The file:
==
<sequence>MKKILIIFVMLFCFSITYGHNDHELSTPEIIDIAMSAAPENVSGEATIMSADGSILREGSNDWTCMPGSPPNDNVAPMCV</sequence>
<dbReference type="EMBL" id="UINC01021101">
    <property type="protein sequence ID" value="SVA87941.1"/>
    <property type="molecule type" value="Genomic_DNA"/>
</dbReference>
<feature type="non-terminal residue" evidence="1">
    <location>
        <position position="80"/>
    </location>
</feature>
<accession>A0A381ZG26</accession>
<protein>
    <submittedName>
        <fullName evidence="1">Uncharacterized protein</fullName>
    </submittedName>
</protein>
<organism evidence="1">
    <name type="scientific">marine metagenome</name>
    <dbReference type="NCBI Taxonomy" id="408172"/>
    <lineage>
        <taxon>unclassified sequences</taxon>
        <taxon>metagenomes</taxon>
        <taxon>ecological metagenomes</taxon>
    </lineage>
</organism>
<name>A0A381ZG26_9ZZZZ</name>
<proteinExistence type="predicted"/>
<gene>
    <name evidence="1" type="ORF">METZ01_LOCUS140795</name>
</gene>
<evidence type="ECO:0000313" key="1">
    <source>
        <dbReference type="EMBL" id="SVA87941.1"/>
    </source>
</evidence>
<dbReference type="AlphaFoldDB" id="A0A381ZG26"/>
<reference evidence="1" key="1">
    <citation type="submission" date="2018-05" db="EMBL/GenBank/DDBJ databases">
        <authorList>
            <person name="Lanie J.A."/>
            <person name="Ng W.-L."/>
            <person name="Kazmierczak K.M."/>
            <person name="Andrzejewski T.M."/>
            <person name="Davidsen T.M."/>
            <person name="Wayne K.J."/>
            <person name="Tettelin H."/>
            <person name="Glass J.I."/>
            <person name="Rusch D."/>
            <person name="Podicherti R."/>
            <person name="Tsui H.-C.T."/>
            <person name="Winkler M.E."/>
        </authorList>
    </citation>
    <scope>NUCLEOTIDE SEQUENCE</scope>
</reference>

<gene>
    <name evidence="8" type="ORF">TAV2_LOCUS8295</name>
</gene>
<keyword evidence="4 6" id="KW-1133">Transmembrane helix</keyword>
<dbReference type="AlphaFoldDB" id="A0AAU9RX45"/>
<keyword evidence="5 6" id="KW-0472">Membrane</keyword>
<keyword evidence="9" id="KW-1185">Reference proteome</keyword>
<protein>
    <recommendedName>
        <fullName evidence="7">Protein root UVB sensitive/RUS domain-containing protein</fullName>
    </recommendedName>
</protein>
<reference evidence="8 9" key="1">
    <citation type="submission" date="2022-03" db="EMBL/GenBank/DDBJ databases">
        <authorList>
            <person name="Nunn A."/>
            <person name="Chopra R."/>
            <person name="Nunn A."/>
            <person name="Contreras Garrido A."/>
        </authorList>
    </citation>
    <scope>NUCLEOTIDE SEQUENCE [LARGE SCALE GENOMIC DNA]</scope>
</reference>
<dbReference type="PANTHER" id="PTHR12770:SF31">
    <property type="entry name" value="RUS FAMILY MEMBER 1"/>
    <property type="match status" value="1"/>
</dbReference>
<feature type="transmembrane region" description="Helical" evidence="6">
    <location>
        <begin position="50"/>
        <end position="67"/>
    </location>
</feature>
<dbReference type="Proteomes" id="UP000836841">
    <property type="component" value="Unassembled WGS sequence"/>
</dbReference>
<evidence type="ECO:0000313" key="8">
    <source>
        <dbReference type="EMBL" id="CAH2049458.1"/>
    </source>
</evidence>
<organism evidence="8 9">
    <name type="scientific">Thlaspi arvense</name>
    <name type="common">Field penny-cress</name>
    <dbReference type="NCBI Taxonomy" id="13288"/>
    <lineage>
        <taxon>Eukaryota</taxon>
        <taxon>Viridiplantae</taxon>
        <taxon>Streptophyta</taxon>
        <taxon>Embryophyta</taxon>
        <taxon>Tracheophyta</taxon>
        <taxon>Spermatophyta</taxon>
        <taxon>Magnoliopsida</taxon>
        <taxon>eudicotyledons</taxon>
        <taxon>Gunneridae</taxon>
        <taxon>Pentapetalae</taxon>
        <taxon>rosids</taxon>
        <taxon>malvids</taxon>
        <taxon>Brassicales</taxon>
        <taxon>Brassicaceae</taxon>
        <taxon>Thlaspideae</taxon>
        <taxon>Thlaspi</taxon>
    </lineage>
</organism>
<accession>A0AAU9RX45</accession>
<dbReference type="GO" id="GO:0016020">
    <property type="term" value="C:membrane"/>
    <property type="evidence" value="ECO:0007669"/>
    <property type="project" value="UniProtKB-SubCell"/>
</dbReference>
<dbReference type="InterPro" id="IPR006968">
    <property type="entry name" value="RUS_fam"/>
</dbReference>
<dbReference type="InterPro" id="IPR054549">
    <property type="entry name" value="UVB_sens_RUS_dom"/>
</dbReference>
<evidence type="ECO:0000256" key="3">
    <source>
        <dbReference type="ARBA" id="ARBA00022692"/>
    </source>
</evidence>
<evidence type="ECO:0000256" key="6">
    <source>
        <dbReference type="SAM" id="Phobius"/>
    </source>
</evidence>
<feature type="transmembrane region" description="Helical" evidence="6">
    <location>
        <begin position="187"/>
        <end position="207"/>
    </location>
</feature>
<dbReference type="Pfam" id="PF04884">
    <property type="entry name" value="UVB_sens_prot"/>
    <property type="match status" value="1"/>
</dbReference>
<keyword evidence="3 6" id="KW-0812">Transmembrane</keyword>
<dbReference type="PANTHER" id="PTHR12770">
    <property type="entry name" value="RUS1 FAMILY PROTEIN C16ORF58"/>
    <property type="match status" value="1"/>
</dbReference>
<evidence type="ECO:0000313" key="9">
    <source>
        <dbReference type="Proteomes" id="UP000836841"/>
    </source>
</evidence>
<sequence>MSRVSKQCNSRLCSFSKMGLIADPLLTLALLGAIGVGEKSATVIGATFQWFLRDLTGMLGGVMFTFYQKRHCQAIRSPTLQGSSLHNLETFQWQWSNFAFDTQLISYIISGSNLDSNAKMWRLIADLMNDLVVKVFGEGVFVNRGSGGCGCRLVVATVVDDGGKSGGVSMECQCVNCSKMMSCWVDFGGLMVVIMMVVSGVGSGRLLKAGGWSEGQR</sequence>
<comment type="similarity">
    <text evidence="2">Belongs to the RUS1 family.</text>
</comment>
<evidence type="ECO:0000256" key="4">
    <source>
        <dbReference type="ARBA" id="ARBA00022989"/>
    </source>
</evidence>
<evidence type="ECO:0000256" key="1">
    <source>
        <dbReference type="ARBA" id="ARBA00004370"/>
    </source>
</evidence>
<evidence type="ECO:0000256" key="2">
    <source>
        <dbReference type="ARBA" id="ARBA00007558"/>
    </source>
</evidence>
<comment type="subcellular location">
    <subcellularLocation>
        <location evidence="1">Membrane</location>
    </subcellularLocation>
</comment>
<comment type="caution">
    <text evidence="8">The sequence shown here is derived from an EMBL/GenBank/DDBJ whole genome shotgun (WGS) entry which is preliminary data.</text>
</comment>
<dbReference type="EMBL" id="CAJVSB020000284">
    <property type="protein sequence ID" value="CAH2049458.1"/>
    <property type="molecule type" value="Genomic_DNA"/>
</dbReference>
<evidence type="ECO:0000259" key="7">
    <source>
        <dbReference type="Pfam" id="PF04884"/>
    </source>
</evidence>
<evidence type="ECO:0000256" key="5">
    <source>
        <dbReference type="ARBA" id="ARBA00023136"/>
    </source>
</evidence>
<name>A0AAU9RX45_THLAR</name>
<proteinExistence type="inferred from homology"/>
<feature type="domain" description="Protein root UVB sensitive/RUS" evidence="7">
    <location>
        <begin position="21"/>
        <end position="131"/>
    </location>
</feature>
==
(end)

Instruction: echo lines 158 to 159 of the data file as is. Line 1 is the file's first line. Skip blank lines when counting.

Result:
    <source>
        <dbReference type="Proteomes" id="UP000836841"/>